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Wasn't Me

If you're not yet suffering from post-Enron guilt by incorporation, you will be.
Magazine Contributor
2 min read

This story appears in the April 2002 issue of Entrepreneur. Subscribe »

As the Enron debacle unfolds, the corporation's shareholders won't be the only ones in pain. With leery investors, burdensome 401(k) proposals and tight corporate credit, formidable challenges lie ahead.

Lenders are now bolting at the hint of any financial irregularity, particularly in the energy sector. But the intensified scrutiny could be a boon for efficient, honest operations, particularly if you have an activist, independent board able to meet the higher expectations for fiduciary vigilance.

Meanwhile, Congress is writing laws to protect shareholders, especially when those shareholders are employees. At press time, proposals to change 401(k) rules included encouraging employer contributions in cash instead of stock, letting employees sell company stock contributions after just 90 days and limiting the percentage of company stock held by an individual employee to 10 percent.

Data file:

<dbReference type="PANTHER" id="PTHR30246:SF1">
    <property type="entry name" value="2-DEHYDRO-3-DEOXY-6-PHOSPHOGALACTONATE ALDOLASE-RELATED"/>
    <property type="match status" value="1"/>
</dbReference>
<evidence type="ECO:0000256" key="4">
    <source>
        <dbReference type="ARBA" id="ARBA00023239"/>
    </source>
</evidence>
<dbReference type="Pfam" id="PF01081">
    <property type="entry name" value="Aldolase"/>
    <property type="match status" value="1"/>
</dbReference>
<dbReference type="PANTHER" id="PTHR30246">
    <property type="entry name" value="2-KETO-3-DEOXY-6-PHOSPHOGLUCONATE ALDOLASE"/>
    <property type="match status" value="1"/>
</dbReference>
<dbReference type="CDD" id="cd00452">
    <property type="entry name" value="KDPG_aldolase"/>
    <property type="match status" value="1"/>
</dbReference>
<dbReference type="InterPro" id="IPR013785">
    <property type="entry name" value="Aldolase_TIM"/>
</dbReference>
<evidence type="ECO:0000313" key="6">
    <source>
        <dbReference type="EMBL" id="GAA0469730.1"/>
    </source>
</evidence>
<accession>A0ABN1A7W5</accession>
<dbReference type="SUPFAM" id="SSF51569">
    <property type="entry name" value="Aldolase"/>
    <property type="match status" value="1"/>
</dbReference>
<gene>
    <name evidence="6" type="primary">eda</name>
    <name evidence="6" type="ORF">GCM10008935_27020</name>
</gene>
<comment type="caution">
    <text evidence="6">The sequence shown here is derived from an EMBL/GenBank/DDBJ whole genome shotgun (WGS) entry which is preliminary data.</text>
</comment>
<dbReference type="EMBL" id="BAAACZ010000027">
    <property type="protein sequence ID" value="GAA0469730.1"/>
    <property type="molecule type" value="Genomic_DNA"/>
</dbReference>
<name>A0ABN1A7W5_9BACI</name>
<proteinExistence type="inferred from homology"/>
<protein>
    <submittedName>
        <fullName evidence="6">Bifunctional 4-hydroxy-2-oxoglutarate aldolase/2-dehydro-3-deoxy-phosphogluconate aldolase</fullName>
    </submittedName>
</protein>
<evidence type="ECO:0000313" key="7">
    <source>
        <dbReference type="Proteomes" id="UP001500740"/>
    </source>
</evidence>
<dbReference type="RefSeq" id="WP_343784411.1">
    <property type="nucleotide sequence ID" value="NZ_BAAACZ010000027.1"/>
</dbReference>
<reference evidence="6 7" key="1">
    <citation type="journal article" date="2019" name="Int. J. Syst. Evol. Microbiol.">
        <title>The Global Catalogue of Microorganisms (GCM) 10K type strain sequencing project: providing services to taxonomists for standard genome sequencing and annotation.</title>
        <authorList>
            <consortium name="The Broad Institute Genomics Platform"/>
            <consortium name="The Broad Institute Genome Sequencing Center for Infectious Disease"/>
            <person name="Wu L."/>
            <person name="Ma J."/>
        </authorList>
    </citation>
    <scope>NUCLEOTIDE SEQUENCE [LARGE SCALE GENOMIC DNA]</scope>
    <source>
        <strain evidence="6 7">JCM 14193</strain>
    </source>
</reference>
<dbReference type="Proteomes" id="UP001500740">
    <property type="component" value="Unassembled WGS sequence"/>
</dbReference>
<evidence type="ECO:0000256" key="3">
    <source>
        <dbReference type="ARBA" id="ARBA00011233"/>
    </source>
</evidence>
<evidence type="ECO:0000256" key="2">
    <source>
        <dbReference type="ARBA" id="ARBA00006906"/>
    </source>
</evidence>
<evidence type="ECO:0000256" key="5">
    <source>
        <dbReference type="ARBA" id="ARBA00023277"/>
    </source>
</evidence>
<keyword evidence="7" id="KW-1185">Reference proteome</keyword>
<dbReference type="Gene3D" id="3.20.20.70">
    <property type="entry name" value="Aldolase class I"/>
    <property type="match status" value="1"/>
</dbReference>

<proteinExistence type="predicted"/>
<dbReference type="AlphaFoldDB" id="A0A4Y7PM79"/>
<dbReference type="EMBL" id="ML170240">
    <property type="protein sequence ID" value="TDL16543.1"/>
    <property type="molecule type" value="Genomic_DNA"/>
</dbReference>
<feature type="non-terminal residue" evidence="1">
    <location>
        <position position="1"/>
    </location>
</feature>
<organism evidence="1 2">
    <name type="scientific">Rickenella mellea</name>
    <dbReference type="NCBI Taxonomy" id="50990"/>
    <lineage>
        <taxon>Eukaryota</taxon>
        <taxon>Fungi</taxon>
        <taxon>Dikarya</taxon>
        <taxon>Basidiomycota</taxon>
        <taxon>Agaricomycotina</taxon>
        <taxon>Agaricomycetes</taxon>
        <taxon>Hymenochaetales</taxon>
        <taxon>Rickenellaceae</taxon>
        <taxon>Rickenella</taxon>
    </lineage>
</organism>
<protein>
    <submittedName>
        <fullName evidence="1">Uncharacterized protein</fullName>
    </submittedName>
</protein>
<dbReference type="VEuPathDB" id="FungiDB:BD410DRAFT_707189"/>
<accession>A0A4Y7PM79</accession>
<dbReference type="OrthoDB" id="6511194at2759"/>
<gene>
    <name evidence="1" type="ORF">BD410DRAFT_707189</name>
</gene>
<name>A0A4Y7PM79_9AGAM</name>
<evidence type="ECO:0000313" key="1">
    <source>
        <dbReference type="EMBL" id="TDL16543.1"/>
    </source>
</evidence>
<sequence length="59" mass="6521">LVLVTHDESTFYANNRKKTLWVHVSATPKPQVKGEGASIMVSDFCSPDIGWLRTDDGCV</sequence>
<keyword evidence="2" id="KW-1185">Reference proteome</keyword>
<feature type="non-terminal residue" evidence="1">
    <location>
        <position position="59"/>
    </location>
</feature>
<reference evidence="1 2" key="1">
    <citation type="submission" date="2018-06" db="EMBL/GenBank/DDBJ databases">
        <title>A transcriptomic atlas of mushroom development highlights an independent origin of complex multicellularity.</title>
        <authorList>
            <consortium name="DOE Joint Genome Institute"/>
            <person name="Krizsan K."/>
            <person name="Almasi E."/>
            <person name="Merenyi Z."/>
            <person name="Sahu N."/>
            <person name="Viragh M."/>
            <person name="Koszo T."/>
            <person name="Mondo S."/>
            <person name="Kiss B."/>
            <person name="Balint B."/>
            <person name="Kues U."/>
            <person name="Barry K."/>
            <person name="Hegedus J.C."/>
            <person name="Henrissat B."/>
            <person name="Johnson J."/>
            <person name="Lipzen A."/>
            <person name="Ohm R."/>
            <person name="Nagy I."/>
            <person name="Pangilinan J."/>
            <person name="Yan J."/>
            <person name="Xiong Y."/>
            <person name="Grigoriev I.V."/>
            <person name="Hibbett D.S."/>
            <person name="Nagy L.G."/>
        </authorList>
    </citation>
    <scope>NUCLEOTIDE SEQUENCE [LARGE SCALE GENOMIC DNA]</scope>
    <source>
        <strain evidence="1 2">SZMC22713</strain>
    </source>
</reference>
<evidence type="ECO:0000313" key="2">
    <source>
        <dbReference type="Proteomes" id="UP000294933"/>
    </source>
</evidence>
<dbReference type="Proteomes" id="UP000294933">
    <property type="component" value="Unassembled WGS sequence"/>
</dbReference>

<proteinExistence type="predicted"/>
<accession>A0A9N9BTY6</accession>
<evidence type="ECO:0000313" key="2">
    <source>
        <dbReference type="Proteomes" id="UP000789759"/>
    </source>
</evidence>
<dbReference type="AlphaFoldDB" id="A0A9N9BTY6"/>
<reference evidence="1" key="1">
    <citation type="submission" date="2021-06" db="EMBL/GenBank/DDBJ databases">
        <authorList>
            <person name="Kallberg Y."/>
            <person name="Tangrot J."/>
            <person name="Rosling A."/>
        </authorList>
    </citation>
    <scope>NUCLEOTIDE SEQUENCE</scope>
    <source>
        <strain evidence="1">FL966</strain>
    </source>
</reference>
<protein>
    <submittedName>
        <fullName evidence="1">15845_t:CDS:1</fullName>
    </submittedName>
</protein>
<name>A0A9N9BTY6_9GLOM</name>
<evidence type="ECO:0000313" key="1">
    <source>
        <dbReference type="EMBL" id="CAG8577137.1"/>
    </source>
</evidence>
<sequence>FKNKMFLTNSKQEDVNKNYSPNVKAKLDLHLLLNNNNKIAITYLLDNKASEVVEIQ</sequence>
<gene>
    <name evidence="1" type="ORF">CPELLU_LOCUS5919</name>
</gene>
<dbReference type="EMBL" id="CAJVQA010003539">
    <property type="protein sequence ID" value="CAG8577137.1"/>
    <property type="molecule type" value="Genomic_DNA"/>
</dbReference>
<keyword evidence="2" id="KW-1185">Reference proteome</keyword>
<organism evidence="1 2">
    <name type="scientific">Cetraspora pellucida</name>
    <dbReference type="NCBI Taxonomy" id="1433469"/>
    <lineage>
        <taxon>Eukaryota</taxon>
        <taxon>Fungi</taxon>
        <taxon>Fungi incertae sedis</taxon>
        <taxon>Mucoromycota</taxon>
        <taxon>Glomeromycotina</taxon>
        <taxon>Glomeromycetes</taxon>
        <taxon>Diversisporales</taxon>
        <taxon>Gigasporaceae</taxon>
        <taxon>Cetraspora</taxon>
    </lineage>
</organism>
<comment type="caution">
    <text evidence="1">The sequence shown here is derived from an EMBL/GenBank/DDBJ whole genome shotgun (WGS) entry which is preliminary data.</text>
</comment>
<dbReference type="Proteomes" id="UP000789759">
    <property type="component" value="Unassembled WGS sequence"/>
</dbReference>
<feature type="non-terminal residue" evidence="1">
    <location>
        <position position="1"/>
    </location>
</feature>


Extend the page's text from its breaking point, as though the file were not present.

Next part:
According to Mark Sommers, national retirement services practice leader at Invesmart in Pittsburgh, some companies may no longer be able to offer 401(k) plans as a result of the new rules. Limits on stock contributions, he says, would hurt cash-poor companies and eliminate an important market for securities. "If the theory behind stock contributions is to make the employee feel like an owner, these rules would defeat a primary motivation for companies to set up these plans," Sommers says.

If there are any post-Enron winners, they could be entrepreneurs involved in developing green energy sources. "Enron, though an innovative company, represents more conventional fossil fuels," says Ron Pernick, president of Clean Edge Inc., a market research firm in Oakland, California. "People are looking for security in less volatile energy sources like wind, solar and eventually fuel cells."

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